Supply chain ABC - Place of second supply
Successive supplies relating to the same goods — Place of the second supply — Information provided by the first supplier — VAT identification number — Right to deduct — Legitimate expectation on the part of the taxable person regarding the existence of the conditions giving rise to the right to deduct.
In accordance with earlier cases relative to A-B-C transactions, the ECJ ruled that the first sale (by A) may not be zero-rated where C may dispose of the goods in the Member State of departure before the intra-Community transport takes place.
The Court even goes a step further: where C may dispose of the goods in the Member State of departure, the supply by A may not be zero-rated even if B presents itself with a VAT number issued by the country of destination and A has not been informed that the goods would be resold by B to C. That case-law again shows that the allocation of transport to a well-defined supply in the chain is crucial. The ECJ proves to be even stricter than in a previous case-law where A was given conclusive information (shipment and VAT registration number) allowing to treat first supply as a zero-rated one under certain circumstances (see ECJ C-430/09).
Comments: The businesses involved in intra-Community trade should be very careful, especially where they are not in charge of the transport. In the latter situation, they do indeed not necessarily have all the information allowing to determine in which commercial relationship the transport is deemed to take place and the risk is therefore high that the VAT exemption is erroneously applied.
The first sale (of A) may not be exempted of VAT - where goods are to be delivered directly to the final customer (C) - whilst they are still physically in the country of the first supplier (A).Where the first supply may not be zero-rated, the processing or the transformation of goods is not to affect the possibility to zero-rate the subsequent supply.
Comments: That case-law again shows that the allocation of transport to a well-defined supply in the chain is crucial. However, it is somewhat disappointing in the sense that it assumes that the second supply occurs before intra-EU shipment without giving any concrete indications. In case of supply chain, notably in trading raw products, one must pay a very specific attention to the logistic terms and conditions between A-B and B-C.
The Simplified Scheme for Triangulation is applicable even if B is resident and registered for VAT purpose in the Member State of departure, where B uses the VAT identification number of another Member State. Additionally, that scheme is applicable even in the case B has not submitted its Intra-EU Listing in due time.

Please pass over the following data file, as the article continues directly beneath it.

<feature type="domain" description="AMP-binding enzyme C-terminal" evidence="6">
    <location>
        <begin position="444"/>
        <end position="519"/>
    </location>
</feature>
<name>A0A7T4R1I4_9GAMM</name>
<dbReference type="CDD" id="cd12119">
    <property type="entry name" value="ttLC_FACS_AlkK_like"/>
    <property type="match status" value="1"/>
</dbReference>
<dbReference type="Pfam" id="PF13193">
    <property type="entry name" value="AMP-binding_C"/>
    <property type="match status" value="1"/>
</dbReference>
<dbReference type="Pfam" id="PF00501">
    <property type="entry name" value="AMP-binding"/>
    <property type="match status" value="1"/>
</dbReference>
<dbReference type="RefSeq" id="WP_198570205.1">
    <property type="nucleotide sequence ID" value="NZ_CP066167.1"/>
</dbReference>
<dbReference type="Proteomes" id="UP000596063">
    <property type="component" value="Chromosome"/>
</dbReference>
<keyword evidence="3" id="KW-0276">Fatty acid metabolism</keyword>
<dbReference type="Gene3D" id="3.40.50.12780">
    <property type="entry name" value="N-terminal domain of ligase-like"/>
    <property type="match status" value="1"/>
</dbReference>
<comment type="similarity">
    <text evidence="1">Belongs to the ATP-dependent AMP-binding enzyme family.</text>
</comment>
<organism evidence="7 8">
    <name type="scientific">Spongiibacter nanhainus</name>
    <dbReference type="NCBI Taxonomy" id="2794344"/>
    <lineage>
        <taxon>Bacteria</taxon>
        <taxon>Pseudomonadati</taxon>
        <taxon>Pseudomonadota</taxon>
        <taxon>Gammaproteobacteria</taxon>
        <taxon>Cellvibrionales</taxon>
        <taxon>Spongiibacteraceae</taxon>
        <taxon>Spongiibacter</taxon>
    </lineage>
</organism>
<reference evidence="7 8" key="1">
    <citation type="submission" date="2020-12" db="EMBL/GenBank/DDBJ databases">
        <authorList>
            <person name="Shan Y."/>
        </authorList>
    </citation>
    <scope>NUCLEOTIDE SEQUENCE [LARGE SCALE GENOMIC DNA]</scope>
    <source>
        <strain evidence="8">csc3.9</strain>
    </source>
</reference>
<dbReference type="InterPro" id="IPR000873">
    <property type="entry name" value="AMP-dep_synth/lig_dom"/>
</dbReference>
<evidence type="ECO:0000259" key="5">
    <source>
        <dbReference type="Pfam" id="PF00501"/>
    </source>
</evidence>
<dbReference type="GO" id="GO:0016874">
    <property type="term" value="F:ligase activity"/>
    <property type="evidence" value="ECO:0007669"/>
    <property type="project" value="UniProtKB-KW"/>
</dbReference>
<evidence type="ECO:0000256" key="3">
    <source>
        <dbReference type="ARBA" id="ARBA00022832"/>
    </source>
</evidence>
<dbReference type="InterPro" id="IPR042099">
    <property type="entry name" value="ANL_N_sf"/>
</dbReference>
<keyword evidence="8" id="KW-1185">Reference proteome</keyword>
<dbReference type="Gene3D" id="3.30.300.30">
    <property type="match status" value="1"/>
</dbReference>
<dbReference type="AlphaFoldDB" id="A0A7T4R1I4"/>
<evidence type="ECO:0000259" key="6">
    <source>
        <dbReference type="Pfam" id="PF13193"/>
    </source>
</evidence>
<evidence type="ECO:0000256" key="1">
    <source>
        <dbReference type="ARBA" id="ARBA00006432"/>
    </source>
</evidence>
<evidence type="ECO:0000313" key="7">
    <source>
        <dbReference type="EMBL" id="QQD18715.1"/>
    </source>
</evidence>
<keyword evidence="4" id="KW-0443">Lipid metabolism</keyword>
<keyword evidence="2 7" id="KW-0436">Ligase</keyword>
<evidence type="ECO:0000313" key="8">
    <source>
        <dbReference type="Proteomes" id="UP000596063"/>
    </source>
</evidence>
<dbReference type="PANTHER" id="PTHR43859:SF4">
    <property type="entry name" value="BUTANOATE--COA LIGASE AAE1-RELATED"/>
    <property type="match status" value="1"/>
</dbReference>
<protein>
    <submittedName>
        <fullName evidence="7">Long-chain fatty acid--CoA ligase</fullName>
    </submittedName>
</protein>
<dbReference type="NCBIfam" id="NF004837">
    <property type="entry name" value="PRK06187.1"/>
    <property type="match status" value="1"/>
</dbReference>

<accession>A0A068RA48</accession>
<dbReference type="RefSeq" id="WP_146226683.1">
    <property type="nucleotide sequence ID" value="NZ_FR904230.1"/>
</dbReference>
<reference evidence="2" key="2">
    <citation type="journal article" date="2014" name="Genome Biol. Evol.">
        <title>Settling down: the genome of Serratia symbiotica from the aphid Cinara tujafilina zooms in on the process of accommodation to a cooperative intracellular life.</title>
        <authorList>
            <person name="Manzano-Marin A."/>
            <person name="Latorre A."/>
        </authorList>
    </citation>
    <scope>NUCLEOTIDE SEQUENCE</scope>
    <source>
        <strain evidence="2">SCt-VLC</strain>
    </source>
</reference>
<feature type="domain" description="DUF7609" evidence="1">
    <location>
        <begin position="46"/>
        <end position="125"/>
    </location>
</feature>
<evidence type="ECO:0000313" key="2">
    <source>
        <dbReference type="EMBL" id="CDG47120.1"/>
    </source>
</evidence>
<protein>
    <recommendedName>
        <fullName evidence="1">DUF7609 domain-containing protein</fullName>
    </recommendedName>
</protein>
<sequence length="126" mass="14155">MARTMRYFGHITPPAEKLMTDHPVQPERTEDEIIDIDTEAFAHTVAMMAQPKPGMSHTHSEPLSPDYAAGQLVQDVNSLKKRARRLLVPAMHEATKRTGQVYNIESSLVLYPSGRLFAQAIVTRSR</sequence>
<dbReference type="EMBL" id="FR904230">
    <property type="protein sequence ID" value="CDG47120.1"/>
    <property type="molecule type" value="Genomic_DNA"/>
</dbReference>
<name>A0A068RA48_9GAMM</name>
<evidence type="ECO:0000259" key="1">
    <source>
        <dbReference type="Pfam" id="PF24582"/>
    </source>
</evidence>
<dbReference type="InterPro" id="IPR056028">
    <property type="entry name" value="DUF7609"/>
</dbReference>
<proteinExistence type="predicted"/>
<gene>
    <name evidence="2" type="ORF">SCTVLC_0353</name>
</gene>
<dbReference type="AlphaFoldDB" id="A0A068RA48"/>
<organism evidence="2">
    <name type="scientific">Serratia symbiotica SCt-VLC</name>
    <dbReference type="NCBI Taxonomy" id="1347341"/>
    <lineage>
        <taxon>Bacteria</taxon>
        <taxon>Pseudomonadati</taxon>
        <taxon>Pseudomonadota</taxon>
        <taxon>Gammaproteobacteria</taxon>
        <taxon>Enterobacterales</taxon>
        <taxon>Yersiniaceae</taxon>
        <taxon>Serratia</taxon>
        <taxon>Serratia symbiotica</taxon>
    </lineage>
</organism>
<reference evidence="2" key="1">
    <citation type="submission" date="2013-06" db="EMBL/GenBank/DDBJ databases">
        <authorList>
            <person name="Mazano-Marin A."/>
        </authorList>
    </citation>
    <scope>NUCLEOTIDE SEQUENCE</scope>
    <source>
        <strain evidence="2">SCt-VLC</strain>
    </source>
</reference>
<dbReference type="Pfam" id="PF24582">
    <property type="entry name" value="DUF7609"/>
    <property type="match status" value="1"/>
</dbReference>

Comments: Some EU countries have refused the application of the above-mentioned simplified scheme if B was registered in the country of departure. With that judgement, the ECJ discards this restrictive approach adopted by various National Tax Authorities in regards to the use of the simplified scheme for triangulation supplies.
VAT Directive should be interpreted as not precluding the tax authority of a Member State from making the exemption from VAT of an intra-Community supply subject to the provision by the supplier of the VAT identification number of the person acquiring the goods, with the proviso that the grant of that exemption should not be refused on the sole ground that that requirement was not fulfilled where the supplier, acting in good faith and having taken all the measures which can reasonably be required of him, is unable to provide that identification number but provides other information which is such as to demonstrate sufficiently that the person acquiring the goods is a taxable person acting as such in the transaction at issue.
Intra-EU - Conditions for VAT exemption
Article 138(1) — Conditions of exemption for intra-Community transactions characterised by the obligation on the purchaser to ensure, as from the time of their loading, the transport of the goods of which it disposes as owner — Obligation on the vendor to prove that the goods have physically left the territory of the Member State of supply — Removal from the register, with retroactive effect, of the customer’s VAT identification number.
Article 138(1) of VAT Directive is to be interpreted as not precluding, in circumstances such as those of the case before the referring court, refusal to grant a vendor the right to the VAT exemption for an intra-Community supply, provided that it has been established, on the basis of objective evidence, that the vendor has failed to fulfil its obligations as regards evidence, or that it knew or should have known that the transaction which it carried out was part of a tax fraud committed by the purchaser, and that it had not taken every reasonable step within its power to prevent its own participation in that fraud.
A vendor may not be refused the VAT exemption for an intra-Community supply, in accordance with Article 138(1) of VAT Directive solely on the ground that the tax authority of another Member State has removed the purchaser’s VAT identification number from the register, with retroactive effect from a date prior to the sale of the goods even though the number was removed after the goods had been supplied.